Month: March 2012

Saturday Priesthood Session

President Eyring conducted the Saturday evening Priesthood Session. Direct quotations (based on notes by Kent and myself) are given in quotes; all other text represents my summary of the remarks given. Text in italics is my own editorial comment. I have highlighted in bold type one particularly striking thought or comment in each talk.

Saturday Afternoon Session

President Eyring conducted the Saturday afternoon session. Direct quotations of a speaker’s words (based on my notes) are given in quotes; other text represents my summary of the remarks given. Any text in italics represents my own editorial comment.

Saturday Morning Session

President Uchtdorf conducted the Saturday morning session, featuring talks by President Boyd K Packer, Sister Cheryl A. Esplin, Elder Donald L. Hallstrom, Elder Paul E. Colliger, Elder Dallin H. Oaks and President Eyring, with brief introductory remarks by President Monson. Direct quotations (based on my notes) are given in quotes; all other text represents my summary of the remarks given. Parenthetical comments and discussion notes at the end of the post in italics are my own editorial comments.

Conference Pre-Game

Good morning, Conference viewers. Times and Seasons will once again post session-by-session summaries of Conference by Kent and Dave. Whether you are attending in person, listening on television, iPad, or radio, or will miss a session due to conflicts, we hope the posts add something to your Conference weekend.

Notes: Mormonism and the Internet

Below are notes from today’s live-streamed presentations at Utah Valley University’s Mormonism and the Internet conference. I will bold particular comments that stand out as I listen. Readers are welcome to make additional observations in the comments. Any reader attending in person?

No Women Allowed: Why Exclusion Makes the Priesthood Awesome

No girls allowed

In the name of full disclosure and in order to clarify my agenda, if any, note I tend to agree with Ralph Hancock a great deal of the time and to disagree with Joanna Brooks about as often. In addition, even before I began blogging in 2003, I wrote for Meridian Magazine. (I was one of the original three in the “Circle of Sisters.”) In his recent, two-part review of Joanna Brooks’ The Book of Mormon Girl, Ralph Hancock responds to Brooks’ negative response toward gender differentiation in the church. While I believe it minimizes this differentiation—with women being excluded from holding the much-touted, much-taught “eternal power and authority of God”—by calling it merely “role differentiation,” Hancock made a particular statement that has continued to run through my mind. Those who are not simply content with accepting the Church’s authority on such matters might thus consider the possibility that Priesthood responsibilities and rites of passage serve purposes particularly appropriate to the making of boys into men and to the effective and wholesome definition of manhood…It may be, that is, that, on the whole, women are more immediately or naturally in touch with the meaning of their womanhood than men are…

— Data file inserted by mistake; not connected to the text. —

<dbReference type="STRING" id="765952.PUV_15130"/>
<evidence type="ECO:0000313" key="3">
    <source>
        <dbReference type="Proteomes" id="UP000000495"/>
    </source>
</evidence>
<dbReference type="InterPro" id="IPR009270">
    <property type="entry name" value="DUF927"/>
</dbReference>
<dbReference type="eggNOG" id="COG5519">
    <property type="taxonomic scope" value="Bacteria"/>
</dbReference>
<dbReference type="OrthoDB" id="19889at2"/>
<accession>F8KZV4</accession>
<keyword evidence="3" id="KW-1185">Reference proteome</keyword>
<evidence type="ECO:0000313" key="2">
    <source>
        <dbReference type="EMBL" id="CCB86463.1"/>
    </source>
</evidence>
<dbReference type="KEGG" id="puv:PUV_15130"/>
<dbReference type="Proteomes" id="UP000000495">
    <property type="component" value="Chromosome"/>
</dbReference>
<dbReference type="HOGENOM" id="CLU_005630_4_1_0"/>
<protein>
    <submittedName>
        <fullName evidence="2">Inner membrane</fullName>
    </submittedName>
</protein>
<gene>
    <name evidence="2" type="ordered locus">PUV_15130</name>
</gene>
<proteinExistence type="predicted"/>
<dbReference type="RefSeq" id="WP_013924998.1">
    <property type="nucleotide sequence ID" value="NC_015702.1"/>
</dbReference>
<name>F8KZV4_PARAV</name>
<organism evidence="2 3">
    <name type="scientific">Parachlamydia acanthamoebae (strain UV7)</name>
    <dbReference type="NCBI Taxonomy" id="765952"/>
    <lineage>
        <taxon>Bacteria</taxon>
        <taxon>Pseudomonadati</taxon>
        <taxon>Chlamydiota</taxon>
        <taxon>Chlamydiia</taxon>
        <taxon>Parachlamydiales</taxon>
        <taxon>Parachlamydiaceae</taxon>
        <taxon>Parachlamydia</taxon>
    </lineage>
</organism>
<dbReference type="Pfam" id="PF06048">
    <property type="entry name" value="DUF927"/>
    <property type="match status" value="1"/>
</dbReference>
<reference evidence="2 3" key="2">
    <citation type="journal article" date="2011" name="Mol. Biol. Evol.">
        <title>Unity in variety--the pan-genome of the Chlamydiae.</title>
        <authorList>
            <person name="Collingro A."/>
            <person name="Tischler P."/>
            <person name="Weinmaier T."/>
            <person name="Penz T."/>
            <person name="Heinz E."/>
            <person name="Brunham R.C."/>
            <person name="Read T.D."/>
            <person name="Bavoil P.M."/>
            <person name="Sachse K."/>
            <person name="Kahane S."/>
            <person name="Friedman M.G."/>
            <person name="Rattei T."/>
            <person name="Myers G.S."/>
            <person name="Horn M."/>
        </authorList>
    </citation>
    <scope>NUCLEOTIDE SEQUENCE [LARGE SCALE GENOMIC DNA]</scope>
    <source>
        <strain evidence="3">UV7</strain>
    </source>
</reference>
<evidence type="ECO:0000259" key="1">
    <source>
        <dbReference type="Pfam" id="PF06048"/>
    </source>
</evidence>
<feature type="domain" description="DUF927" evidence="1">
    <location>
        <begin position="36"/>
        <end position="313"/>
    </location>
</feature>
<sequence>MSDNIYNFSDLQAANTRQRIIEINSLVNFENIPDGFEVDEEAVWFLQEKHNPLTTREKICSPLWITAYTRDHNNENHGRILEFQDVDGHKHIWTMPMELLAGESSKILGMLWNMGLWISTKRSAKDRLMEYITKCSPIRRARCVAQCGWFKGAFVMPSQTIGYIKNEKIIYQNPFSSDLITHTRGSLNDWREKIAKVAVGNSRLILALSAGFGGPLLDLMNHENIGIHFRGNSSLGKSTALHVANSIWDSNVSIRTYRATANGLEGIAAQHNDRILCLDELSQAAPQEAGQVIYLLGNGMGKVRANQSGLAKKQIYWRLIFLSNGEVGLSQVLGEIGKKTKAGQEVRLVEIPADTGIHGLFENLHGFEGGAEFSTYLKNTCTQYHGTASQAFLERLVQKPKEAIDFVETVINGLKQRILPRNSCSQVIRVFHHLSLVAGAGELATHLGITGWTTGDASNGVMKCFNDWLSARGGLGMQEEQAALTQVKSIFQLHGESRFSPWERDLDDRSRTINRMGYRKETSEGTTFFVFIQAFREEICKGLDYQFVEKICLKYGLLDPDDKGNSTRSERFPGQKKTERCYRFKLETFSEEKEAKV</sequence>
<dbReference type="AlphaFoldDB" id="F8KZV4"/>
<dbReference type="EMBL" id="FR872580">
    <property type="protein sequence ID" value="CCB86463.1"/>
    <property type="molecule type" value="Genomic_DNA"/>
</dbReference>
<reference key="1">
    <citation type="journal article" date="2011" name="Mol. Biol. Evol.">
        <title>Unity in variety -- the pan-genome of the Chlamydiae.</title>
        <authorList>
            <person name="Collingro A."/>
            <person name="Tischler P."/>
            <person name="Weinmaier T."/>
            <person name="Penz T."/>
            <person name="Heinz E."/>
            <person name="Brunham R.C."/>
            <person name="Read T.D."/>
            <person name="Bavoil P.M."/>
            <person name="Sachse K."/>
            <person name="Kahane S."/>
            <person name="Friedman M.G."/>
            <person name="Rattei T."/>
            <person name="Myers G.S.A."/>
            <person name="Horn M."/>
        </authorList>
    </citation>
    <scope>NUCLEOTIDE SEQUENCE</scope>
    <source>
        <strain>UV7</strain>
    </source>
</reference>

Just Say No?


We have had horrible luck while traveling with finding church services through On one trip, the address it gave didn’t exist. (How do I know? After nearly an hour of looking, asking people in the shops nearby, meeting up with friends who were also looking, well, we never found it.) On another, church started an hour after claimed it did. So I’m gun-shy about trusting when I’m looking for church services. Which is why, last summer, on vacation, when my wife saw an older couple wearing missionary name-tags, we decided to confirm when and where the church met. Turns out that they weren’t assigned to that particular area.[fn1] Still, we started talking. At one point, the husband mentioned something he’d been asked to do, and said, “You don’t say no to a Seventy.” Let me interrupt myself right here to emphasize that it was a throw-away line. They had been asked to report on establishing some program or committee or something. He was not implying that, if a Seventy asked him to do something immoral or illegal or even questionable, he would mindlessly obey. I assume that, if pressed, he would admit that he would say no…

Exploring Mormon Thought: Divine Belief

We remain, in chapter 9 of The Attributes of God, within Ostler’s larger assessment of the (in)compatibility between exhaustive divine foreknowledge and human free will. I want to do two things in this post. First, I want to focus briefly on Ostler’s claim, on page 280, that the point on which “the debate ultimately turns” is “whether God’s having a belief is relevantly similar to humans having beliefs.” Second, I want to move from an investigation into what Ostler is doing with that gesture to yet another reframing of the question concerning knowledge—a reframing akin in spirit to what I did a couple weeks ago with chapter 7 and what Adam did last week with chapter 8. Divine Unicity I: What Says Joseph? Ostler claims that the pivotal point for the philosophical analysis of divine foreknowledge is the question of whether God is “utterly unique” or “a member of a kind” (p. 280). With this gesture, Ostler comes back to a distinction or at least point of clarification he drew in his very first chapter, between (1) “God” as the rigid designator of a concrete particular absolved in some sense from every class and (2) “God” as shorthand for a…

Conference Plug: Mormons and the Internet